God doesn’t bless America.
No, this isn’t the kind of inflammatory, fear-fueled message that lots of Evangelical pastors prefer to major in these days.
It’s not some doom and gloom, sky-is-falling, bullhorn warning that God is ticked-off at America and is doing terrible things to us because of it.
This is not a dire, brimstone chastising about God abandoning us for our growing wickedness, removing the specific good fortune we once deserved and received.
It’s simply a reminder that God doesn’t bless America and has never blessed America.
God doesn’t bless America for the same reason that God doesn’t curse America—God doesn’t see America.
The heart of our Christian story is that God is not in a nation-maker or an empire-builder. God is a soul-lover.
The first few words of one of the most universally known passages of Scripture: For God so loved the world that he gave his one and only Son, that whoever believes in him shall not perish but have eternal life, reveal something powerfully beautiful about the massive scope of the love of God and yet the startling intimacy of that love.
This love is universe-sized, and yet it is individually delivered.
There is no talk of continent or nation or government, no mention of border or land or country anymore. God’s plan is actually far too big and yet much too small for that.
It turns out that God has been creating, speaking to, and blessing people long before America was ever a gleam in mother England’s eye. Hope was already provided and it wasn’t going to be through a place or a regime or a power, but through a person. God is the hope of nations—not any nation.
The lazy phrase God Bless America has saturated our Christian culture and flooded our churches and pulpits, and yet beyond an easy high, beyond a feel-good phrase to fuel our nationalistic and religious fervor—it doesn’t really mean much.
God’s agenda is not America’s prosperity or dominance or success, and God’s reach is not confined within our borders either. To say that God blesses America, is to claim that we have the market cornered on reflecting the image of the Divine and that all of our citizens would even care to make such a claim for themselves.
I understand patriotism. I get loving where you come from. I understand how proximity naturally breeds affinity. It’s when these ideas of nationalism and home and country begin to define our theology or create our religious worldview that we fashion ourselves into an idol. We begin to actually renovate God in our own opulent, aggressive, materialistic image and ask that the world bow down to it.
When we imagine America as specifically blessed, we replace God’s will with our national desires. We make our country God’s focus. We act as if Divinity is on our payroll. We can then easily justify seeing those beyond our borders as inferior or dangerous or even evil.
We begin to think we can legislate out the love and wrath of God.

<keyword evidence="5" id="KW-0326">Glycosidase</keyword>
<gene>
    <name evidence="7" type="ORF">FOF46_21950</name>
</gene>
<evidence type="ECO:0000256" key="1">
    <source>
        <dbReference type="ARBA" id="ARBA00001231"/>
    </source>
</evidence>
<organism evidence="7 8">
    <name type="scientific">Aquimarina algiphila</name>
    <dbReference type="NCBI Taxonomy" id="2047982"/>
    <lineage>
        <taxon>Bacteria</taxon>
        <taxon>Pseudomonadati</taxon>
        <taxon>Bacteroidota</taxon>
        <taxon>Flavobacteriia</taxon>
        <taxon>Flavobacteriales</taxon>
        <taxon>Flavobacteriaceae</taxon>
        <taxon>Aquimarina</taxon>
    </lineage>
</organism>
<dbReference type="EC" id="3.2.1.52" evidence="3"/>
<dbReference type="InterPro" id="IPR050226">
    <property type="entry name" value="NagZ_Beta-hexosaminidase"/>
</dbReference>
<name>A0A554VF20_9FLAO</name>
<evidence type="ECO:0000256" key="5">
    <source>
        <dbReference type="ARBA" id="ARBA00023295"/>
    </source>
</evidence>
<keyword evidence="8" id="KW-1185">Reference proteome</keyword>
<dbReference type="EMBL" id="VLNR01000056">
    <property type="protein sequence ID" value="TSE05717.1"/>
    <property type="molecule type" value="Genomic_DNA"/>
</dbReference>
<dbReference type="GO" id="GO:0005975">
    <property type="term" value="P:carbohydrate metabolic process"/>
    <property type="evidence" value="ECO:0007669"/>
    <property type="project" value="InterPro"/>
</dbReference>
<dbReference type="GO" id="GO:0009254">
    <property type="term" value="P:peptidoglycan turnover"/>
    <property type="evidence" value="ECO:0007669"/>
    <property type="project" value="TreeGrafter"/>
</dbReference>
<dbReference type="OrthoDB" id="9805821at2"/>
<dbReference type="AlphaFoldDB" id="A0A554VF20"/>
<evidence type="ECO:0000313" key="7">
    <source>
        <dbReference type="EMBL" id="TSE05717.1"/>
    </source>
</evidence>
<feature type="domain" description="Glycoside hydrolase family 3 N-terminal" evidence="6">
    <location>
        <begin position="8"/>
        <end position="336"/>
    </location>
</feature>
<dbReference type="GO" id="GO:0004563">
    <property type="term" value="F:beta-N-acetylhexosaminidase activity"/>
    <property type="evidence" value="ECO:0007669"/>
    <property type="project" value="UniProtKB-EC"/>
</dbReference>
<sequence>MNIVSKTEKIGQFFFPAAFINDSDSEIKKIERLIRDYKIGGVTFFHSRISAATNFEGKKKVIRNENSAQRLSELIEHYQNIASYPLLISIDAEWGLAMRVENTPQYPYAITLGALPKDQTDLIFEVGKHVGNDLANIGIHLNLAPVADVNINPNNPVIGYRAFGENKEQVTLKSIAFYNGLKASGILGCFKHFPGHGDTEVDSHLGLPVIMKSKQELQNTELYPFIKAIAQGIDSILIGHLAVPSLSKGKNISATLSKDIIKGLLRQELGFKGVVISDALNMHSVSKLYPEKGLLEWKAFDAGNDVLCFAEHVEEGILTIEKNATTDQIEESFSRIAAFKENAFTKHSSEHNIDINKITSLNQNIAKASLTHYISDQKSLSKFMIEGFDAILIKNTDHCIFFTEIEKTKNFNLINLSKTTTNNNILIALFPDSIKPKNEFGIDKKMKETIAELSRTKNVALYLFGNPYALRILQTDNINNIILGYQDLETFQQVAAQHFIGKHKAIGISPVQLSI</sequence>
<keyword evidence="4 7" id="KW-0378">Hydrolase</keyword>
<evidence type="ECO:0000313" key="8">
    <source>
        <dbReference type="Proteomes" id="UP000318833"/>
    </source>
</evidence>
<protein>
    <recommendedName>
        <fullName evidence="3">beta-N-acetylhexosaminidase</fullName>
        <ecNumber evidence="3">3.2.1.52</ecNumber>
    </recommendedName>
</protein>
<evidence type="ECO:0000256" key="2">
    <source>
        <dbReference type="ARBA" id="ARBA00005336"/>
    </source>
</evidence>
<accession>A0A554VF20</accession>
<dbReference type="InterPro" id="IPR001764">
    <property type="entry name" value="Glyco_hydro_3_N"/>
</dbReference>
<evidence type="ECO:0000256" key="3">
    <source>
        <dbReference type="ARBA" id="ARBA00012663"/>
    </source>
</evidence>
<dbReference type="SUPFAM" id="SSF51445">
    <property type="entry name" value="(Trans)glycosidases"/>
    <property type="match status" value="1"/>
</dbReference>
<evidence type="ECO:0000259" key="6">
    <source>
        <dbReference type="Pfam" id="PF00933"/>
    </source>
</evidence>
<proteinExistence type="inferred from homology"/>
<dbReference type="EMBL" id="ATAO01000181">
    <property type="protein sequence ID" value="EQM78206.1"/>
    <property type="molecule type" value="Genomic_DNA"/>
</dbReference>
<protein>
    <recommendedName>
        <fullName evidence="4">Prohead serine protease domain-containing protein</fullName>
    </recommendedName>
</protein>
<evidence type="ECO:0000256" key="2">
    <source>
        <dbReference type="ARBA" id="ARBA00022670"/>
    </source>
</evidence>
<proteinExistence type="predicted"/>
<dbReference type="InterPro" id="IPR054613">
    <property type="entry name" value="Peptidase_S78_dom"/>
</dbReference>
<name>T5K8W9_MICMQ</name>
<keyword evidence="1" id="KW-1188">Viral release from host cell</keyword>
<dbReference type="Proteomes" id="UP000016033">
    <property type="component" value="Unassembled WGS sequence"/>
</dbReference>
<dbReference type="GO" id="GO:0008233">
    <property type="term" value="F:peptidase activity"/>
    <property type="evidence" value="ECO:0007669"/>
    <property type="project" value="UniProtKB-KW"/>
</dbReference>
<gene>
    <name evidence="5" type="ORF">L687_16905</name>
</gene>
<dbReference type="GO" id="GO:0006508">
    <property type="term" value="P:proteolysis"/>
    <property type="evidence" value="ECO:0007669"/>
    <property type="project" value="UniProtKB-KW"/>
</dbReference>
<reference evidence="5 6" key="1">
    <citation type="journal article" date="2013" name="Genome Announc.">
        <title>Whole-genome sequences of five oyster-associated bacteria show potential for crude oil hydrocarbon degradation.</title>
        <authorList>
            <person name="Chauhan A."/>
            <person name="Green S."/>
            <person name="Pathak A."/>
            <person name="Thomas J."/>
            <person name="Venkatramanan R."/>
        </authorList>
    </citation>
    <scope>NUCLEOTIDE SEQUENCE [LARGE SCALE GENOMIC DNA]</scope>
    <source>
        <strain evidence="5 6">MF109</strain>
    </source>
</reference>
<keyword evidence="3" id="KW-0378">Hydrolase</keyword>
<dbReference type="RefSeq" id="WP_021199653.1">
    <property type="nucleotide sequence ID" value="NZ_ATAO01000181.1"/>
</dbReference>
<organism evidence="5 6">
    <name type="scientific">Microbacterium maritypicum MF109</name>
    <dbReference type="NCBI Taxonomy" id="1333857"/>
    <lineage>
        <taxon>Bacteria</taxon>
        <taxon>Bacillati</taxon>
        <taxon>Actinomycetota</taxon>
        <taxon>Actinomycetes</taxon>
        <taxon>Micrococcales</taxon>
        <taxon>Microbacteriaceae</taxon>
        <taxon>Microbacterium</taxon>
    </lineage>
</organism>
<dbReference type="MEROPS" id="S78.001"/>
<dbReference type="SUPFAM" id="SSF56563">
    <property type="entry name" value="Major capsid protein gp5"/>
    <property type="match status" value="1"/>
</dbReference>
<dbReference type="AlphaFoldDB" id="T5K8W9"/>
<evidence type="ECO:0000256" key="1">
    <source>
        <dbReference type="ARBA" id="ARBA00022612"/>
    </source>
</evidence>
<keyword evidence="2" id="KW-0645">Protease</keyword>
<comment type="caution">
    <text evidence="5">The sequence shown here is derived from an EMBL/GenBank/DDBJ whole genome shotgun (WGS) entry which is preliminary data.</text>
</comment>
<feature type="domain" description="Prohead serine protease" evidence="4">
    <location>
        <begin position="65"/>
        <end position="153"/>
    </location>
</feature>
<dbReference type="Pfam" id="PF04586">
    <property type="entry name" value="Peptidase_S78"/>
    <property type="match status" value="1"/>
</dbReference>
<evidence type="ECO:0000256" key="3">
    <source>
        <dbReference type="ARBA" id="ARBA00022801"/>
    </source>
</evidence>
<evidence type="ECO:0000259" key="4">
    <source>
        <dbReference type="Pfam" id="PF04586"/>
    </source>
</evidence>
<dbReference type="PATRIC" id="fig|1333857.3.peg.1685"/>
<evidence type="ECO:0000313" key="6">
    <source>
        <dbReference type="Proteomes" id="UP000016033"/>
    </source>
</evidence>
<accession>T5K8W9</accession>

The phrase God Bless America implies that God chooses favorites; as if driving around with a bumper sticker that reads: PROUD PARENT OF NORTH AMERICA.
The simplified story of our faith is:
– God uses a people, the Israelites, to be a model for the world; a way to reveal to them God’s character.
– God makes a covenant with Abraham to be the “father of many nations”. In this first covenant, God is reached through following rules and laws.
– When the Israelites prove to be unable to represent God and to follow the rules to perfection, God sends Jesus and he makes a second covenant. This time, God is not reached through rules, but by faith. God creates a new people; one not marked by government or borders or geography, but by belief and because of their belovedness.
In other words, God is not about the franchising out of the American Dream and we should never operate under that assumption.
In a letter to a church in Colossae (Col. 3:11-12) a pastor named Paul is writing to an early Christian faith community, and he gives them these words: Here there is no Greek or Jew, circumcised or uncircumcised, barbarian, Scythian, slave or free, but Christ is all, and is in all. Therefore, as God’s chosen people, holy and dearly loved, clothe yourselves with compassion, kindness, humility, gentleness and patience.
Paul reminds his listener that all barriers and divisions, all designations, labels, borders and bloodlines are now inferior. They are man-made and they are all rendered meaningless. This is not just semantics; not merely a trivial word choice revision we need to make as we live in the world. This is a life-altering truth that can change how we see everything.
As a Christian, when I begin to live bigger than God Bless America:
God gets right-sized. Instead of being an employee of my country, God again becomes the eternal, perfect, unfathomable Creator of the world whose name or likeness or will aren’t up for sale.
Equality leaves the building. A child in the suburbs of Detroit or in the slums of Africa becomes just as important to me as one in my own playroom. I will advocate, grieve, work and sacrifice for all of them equally.
My purpose changes. My goal will no longer be to get everyone to live like America or to emulate America. I won’t look to franchise out my culture or my lifestyle. My individual calling as a believer, will be to tell every person I meet of God’s love for them.
Justice goes viral. I’ll no longer deem suffering outside my country as more tolerable as that which happens within it. I will become a citizen of the world and a lover of Humanity.
Love your country.
Treasure your home land.
Be proud of where you come from.
Celebrate this nation.
But never believe that God blesses America.
God loves the world.
That is even greater news.